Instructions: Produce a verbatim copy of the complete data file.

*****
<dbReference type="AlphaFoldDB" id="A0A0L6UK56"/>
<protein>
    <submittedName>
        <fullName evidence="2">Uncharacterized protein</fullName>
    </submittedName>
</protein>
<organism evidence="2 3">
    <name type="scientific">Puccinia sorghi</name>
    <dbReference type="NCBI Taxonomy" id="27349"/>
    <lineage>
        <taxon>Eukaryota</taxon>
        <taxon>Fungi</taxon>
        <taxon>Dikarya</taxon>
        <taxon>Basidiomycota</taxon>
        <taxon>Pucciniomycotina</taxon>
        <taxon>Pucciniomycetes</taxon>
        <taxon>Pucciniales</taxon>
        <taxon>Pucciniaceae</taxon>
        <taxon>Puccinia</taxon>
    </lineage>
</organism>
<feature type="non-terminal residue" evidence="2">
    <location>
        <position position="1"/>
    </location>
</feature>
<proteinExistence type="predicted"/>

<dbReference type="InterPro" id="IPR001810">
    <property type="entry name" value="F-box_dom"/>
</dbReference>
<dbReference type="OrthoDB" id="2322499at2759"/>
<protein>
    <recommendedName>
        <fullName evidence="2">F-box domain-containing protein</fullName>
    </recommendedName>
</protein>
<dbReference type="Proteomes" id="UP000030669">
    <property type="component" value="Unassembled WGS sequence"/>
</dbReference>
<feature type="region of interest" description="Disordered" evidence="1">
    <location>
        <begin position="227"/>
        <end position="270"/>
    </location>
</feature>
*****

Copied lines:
<dbReference type="AlphaFoldDB" id="A0A0L6UK56"/>
<protein>
    <submittedName>
        <fullName evidence="2">Uncharacterized protein</fullName>
    </submittedName>
</protein>
<organism evidence="2 3">
    <name type="scientific">Puccinia sorghi</name>
    <dbReference type="NCBI Taxonomy" id="27349"/>
    <lineage>
        <taxon>Eukaryota</taxon>
        <taxon>Fungi</taxon>
        <taxon>Dikarya</taxon>
        <taxon>Basidiomycota</taxon>
        <taxon>Pucciniomycotina</taxon>
        <taxon>Pucciniomycetes</taxon>
        <taxon>Pucciniales</taxon>
        <taxon>Pucciniaceae</taxon>
        <taxon>Puccinia</taxon>
    </lineage>
</organism>
<feature type="non-terminal residue" evidence="2">
    <location>
        <position position="1"/>
    </location>
</feature>
<proteinExistence type="predicted"/>

<dbReference type="InterPro" id="IPR001810">
    <property type="entry name" value="F-box_dom"/>
</dbReference>
<dbReference type="OrthoDB" id="2322499at2759"/>
<protein>
    <recommendedName>
        <fullName evidence="2">F-box domain-containing protein</fullName>
    </recommendedName>
</protein>
<dbReference type="Proteomes" id="UP000030669">
    <property type="component" value="Unassembled WGS sequence"/>
</dbReference>
<feature type="region of interest" description="Disordered" evidence="1">
    <location>
        <begin position="227"/>
        <end position="270"/>
    </location>
</feature>